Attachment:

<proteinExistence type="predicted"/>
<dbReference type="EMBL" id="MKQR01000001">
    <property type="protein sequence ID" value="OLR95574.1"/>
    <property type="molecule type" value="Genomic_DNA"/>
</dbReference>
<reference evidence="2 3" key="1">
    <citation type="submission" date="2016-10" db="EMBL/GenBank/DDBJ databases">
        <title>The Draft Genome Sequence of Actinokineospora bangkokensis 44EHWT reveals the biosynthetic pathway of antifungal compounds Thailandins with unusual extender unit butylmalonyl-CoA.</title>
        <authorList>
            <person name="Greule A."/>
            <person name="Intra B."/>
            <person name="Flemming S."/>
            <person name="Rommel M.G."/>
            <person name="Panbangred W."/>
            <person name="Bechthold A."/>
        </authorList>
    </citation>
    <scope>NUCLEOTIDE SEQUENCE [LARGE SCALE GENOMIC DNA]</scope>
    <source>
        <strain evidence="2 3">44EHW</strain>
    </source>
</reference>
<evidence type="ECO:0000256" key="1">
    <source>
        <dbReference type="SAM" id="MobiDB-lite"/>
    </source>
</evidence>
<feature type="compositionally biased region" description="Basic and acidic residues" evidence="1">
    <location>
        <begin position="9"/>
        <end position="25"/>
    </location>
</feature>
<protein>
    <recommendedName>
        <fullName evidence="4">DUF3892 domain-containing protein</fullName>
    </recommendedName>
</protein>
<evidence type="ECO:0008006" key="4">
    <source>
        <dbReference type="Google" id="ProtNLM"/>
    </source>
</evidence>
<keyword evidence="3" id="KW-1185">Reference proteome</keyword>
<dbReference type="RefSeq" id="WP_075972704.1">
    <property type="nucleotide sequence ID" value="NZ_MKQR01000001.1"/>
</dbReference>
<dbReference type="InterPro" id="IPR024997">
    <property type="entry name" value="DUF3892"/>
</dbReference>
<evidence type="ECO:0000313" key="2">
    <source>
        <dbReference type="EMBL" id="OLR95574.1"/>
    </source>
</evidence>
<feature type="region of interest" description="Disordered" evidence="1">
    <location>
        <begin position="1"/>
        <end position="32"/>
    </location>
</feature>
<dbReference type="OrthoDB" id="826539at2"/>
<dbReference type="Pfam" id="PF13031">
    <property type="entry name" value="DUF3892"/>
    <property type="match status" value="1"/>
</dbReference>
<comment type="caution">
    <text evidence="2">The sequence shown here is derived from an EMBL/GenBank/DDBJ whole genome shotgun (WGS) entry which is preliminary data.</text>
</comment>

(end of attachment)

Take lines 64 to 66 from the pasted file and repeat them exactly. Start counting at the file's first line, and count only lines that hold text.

    <property type="entry name" value="DUF3892"/>
    <property type="match status" value="1"/>
</dbReference>